Technology is something which surrounds us in everyday life, be it mobile phones,household appliances or games consoles, however, medical technology is an area which is overlooked by the masses and like all other forms of modern technology, is experiencing rapid innovation.The fact that medical technology has the potential to help the lives of so many people and that it  fuses science with technology accentuates the fascination of this field.

The UK is one of the leaders of the medical technology boom,  home to 500,000 registered medical technology companies and achieving revenues of £21bn last year.However, these statistics have justification with the developments some of the companies have been able to achieve.

One firm,CMR Surgical, makes robots which are able to complete keyhole surgery.Keyhole surgery is a type of surgery which involves working within very small incisions with special instruments and techniques e.g. fibre optics and allows for reduced pain and quicker recovery for patients.The robots themselves are controlled by a surgeon sitting at a console using two joysticks and and a three dimensional screen.

Keyhole surgery in itself is extremely difficult to perform and can only be done by top surgeons.It involves 80 hours of teaching and even then some surgeons can’t master the skill.Contrastingly, it  only takes half an hour to teach using the robot,Versius, showing the extent of benefits this technology could have, allowing more surgeons the ability to perform keyhole surgery.

I know what you are thinking, how in the world are the NHS going to  be able to utilise this technology in their problematic state.However CMR intend to implement Versius in over half a dozen NHS hospitals in the next six months.This isn’t always the case with the NHS however.

Owlstone, another medical technology company are developing technology which will be able to detect cancer  using breath tests.It will thus aim to detect for a range of tumours using a chemical sensor on a silicon microchip.The initial breath analysis will aim to detect lung, bowel,oesophagus and stomach cancer.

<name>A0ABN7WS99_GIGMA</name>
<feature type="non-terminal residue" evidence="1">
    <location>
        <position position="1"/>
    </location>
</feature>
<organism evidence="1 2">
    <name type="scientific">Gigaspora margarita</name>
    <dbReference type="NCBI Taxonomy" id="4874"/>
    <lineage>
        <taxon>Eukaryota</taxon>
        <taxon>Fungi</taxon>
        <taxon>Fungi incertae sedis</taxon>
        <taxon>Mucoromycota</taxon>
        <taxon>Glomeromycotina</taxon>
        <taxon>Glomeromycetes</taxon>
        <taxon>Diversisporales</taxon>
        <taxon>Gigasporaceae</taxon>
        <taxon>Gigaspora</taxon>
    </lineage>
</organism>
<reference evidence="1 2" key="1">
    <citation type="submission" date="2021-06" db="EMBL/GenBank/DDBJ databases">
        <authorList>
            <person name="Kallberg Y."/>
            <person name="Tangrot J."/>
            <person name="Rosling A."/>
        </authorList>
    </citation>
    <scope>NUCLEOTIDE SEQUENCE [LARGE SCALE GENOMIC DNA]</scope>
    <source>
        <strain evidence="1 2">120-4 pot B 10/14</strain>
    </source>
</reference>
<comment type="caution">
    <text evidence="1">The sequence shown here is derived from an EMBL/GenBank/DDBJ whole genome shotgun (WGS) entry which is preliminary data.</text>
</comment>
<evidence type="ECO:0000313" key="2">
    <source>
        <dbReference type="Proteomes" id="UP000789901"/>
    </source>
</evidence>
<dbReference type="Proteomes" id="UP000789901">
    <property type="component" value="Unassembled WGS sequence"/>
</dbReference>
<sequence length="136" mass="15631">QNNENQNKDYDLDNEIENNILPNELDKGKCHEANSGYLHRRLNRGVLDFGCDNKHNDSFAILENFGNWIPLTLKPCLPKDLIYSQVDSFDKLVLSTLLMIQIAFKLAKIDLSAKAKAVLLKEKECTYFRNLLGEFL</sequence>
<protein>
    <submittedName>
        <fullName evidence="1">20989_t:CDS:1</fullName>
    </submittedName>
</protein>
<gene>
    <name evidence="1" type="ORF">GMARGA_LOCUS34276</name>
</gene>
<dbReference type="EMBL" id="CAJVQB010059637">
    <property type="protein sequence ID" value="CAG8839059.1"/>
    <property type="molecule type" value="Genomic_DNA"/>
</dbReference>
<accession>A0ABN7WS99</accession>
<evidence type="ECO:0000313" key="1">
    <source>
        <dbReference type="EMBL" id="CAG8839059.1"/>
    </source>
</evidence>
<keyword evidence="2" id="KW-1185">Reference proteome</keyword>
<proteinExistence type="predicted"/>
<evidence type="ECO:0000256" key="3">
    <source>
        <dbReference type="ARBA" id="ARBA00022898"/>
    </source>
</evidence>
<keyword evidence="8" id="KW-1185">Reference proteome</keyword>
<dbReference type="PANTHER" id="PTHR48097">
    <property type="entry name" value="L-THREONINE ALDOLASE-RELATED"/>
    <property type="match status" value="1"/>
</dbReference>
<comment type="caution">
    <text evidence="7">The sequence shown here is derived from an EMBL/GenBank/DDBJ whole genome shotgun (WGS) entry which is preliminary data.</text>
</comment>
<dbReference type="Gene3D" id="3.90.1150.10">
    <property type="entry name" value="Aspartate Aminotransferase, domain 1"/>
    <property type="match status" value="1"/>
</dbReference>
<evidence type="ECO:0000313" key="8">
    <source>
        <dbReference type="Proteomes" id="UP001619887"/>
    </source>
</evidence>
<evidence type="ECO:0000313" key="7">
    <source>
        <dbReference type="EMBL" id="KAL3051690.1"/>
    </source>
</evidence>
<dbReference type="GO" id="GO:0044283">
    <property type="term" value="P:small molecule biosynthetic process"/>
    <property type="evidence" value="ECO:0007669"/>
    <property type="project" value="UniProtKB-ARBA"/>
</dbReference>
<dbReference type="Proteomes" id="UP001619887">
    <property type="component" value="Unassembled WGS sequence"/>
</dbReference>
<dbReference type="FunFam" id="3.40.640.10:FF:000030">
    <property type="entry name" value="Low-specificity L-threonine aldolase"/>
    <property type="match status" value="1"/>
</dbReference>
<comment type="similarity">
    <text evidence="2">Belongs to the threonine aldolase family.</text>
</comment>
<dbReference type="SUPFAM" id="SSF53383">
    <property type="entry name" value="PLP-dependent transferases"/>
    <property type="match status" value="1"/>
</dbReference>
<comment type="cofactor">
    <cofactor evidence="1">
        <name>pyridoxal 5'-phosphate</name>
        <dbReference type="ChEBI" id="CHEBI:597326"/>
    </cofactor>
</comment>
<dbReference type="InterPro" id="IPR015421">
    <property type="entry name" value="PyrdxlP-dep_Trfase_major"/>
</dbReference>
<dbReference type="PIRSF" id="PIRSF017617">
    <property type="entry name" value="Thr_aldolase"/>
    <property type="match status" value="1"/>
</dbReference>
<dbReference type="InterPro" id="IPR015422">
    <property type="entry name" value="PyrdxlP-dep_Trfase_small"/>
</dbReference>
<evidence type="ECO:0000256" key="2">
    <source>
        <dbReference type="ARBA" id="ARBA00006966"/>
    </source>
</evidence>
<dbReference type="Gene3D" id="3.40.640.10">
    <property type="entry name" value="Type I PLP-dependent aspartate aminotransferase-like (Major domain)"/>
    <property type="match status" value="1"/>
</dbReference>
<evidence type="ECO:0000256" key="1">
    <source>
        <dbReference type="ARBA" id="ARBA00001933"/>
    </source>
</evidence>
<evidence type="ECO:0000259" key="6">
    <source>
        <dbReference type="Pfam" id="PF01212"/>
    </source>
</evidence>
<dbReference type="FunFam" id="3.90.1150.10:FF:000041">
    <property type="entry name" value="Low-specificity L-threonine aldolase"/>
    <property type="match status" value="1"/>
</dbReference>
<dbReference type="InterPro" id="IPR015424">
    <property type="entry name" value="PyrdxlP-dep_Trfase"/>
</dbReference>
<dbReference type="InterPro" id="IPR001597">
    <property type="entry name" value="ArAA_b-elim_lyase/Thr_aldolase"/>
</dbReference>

Volatile organic compounds are produced all around the body and are consequently distributed around the bloodstream.Within the lungs gas exchange not only deals with O2 and CO2, these volatile organic compounds are able to  diffuse through the alveoli  and into the exhaled air.Therefore these volatile organic compounds prove a very useful biomarker to detect many types of disease including cancer.

Whilst this technology has huge potential to cut costs, reduce waiting lists and improve overall health,issues with the NHS ,as I hinted at previously,arise.  The pioneers of the tech company state it is frustrating that ‘Cost is a factor.’ and the NHS can only afford so much which unfortunately limits the benefits this technology has to offer.This theme is evident with lots of other medical technologies due to the high prices involved simply being too costly for the NHS to provide.

In the last decade much of the innovation within medical technology was on equipment hardware , aimed to aid diagnosis and monitoring of conditions and also consumables for example devices and tools.This decade innovation has centred around wearables such as patient monitoring devices, big data and health tracking apps in line with advancements in handheld appliances. The future of  innovation for medical technology is likely to take place within AI,robotics and augmented reality.  

However many questions concerning the  future of medical technology remain unanswered.Whilst patients are currently comfortable with the technology used, will patients be willing to see AI based doctors or will they prefer the reassurance of human interaction and similarly will patients want to have robots perform surgery on them with the potential of failure or would they prefer a highly trained surgeon.However, with the ever growing population of the planet and subsequent pressure on countries’ healthcare services, medical technology may be the only way to keep up with the growing demands on healthcare.

Fozy Ahmed

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